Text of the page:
Reyhan Harmanci, San Francisco Chronicle
, September 26, 2007
Crisis has always been a catalyst for change, but these days "shock and awe" seems to have become a key facet of U.S. policy. In the wake of 9/11 and Hurricane Katrina, it's easy to see how trauma can impair critical assessment of public policy.
Moving from examples of electroshock therapy on individuals to the larger way violence can stun a nation into a similar state of confusion and docility, critic, economist and author Naomi Klein ("No Logo") lays out a case for what she terms shock doctrine, which is the title of her new book.
Klein defines shock doctrine as "the use of public disorientation following massive collective shocks - wars, terrorist attacks, natural disasters - to push through highly unpopular economic shock therapy." She weaves together a history of University of Chicago economist Milton Friedman-inspired economic events of the past half-century or so, showing how the shock doctrine was tried in Latin American countries such as Chile and Argentina, and in situations such as the Falklands War, which led to British Prime Minister Margaret Thatcher's subsequent success in pushing through her controversial economic reforms. Klein then discusses the Iraq war in relation to incidences of collective shock - and comes up with alarming conclusions about the consequences of "disaster capitalism."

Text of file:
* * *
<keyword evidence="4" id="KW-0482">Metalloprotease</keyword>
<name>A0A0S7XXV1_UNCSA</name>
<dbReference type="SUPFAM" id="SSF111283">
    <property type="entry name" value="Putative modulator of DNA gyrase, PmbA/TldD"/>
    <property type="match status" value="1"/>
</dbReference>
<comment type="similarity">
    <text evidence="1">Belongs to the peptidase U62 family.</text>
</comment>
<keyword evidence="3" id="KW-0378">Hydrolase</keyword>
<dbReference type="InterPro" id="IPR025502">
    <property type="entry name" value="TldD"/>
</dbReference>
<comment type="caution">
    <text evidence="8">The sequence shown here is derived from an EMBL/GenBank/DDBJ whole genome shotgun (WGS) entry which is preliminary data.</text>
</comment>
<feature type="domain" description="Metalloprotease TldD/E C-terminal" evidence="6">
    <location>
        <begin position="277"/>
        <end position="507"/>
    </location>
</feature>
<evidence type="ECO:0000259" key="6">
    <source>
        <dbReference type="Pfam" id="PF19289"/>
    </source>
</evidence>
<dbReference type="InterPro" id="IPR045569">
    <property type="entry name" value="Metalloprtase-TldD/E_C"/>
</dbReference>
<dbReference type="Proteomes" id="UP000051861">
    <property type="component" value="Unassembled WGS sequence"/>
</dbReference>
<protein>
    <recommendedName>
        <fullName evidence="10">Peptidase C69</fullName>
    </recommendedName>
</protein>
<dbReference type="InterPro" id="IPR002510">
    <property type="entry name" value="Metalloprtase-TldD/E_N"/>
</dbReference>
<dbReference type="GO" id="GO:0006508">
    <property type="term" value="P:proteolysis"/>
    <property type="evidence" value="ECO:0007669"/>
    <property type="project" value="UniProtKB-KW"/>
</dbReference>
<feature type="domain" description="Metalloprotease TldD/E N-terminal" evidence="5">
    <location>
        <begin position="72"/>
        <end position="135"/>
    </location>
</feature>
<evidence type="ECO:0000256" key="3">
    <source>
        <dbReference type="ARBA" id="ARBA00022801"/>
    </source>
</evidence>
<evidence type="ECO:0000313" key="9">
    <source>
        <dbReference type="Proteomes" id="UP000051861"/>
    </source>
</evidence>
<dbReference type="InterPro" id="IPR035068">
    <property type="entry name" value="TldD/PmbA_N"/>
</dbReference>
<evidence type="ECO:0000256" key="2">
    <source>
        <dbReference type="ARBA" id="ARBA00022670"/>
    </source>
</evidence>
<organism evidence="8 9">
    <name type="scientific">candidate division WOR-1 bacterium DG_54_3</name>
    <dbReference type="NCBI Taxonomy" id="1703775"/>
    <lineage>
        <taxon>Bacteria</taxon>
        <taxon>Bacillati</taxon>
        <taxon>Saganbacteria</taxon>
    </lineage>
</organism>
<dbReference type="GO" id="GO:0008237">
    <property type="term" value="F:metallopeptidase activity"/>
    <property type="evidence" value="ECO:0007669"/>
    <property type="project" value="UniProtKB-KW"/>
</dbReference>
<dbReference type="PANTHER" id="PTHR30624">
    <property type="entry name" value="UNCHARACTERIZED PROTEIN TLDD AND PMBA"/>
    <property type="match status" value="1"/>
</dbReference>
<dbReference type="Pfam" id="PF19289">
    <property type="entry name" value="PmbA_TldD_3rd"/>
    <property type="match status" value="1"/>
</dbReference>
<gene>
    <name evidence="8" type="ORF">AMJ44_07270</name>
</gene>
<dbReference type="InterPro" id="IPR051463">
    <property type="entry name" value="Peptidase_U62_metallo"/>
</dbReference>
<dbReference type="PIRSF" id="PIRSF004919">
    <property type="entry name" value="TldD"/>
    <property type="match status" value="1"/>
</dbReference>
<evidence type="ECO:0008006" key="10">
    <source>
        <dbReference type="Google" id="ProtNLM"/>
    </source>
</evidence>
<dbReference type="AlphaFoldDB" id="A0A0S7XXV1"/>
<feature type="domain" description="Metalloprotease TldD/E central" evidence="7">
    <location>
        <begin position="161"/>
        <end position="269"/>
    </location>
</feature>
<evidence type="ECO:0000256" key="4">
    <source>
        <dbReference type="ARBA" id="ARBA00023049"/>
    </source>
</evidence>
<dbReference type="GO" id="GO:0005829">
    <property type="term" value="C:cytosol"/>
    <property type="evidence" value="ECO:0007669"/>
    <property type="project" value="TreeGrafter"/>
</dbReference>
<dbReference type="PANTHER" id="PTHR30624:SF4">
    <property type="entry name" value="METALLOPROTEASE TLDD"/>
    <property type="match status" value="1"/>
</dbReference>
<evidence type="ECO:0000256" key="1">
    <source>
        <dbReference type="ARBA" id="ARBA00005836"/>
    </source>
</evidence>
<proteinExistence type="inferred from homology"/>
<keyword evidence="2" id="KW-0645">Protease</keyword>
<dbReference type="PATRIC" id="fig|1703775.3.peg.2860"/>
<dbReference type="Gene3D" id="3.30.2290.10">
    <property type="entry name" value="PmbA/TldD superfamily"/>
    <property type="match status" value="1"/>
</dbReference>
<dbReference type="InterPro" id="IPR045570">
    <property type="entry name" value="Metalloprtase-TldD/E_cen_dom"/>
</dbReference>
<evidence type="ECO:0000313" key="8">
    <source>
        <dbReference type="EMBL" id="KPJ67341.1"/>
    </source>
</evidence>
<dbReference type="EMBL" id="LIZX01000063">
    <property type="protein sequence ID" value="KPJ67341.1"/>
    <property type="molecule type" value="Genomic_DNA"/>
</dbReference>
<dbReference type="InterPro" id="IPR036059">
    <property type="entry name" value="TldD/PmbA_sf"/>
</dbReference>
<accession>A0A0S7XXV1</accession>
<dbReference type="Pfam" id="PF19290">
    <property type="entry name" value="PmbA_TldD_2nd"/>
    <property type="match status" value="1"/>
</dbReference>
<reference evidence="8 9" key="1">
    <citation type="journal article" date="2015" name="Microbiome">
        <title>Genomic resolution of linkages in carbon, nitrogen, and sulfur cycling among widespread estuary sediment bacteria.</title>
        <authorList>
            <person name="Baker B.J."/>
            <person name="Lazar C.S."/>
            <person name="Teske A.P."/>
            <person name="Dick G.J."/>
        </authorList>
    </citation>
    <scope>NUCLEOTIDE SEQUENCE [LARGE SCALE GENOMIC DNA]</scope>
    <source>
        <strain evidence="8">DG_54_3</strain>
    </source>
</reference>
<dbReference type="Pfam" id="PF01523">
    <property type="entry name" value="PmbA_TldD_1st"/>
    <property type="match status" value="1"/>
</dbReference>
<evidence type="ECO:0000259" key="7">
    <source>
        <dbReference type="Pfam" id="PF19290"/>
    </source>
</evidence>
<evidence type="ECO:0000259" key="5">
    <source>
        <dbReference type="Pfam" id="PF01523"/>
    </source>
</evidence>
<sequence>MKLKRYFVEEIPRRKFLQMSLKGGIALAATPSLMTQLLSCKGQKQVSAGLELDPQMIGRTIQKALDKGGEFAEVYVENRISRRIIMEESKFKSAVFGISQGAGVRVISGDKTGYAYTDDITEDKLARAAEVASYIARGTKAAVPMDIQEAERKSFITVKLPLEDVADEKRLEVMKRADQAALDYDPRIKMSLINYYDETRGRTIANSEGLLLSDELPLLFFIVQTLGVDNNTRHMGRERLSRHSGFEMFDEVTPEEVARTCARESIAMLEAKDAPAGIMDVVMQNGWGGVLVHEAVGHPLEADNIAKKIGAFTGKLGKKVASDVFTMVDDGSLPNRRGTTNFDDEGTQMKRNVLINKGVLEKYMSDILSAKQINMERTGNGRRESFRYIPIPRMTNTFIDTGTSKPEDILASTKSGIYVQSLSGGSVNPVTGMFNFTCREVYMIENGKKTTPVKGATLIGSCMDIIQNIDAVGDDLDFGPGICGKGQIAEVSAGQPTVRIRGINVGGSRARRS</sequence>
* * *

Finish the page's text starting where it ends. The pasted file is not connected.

Klein, though, didn't set out to name a new doctrine. "It was actually a pretty backwards process," Klein says in a phone interview from Boston. "I ended up writing a different book than I set out to do."
In the course of researching a book about Iraq, Katrina and the 2004 Indian Ocean tsunami, Klein dug into the history of free market economies. "I didn't come to the theory of the shock doctrine until I was well in and reading about what I thought had been a peaceful period," she says. "I came across this cache of literature by high-level economists at the World Bank, and in these technocratic documents there were transcripts of conferences and internal World Bank policy." In these documents, a line of thinking emerged about the benefits of implementing unfettered capitalistic economic policy in the wake of a crisis.
The multiple uses of shock turned out to extend further than Klein had initially thought. What works for a nation also works on a person, and vice versa. "When I started doing research about '50s interrogation techniques, to understand the shock metaphor, that research was less metaphorical than I thought," she says. "But (Susan) Sontag's teachings show that language and metaphors that people choose are important. ... If you're casting yourself in the role of a chemo or shock therapist, something dangerous is going on."
"Economists are really upset at me, though, for taking their metaphors seriously," she says. Yet "The Shock Doctrine" makes the case that people should pay attention to what their leaders are doing and saying in a disaster, otherwise when the shock wears off, they may find laws changed and precedents made in unfamiliar, unpopular and undemocratic ways.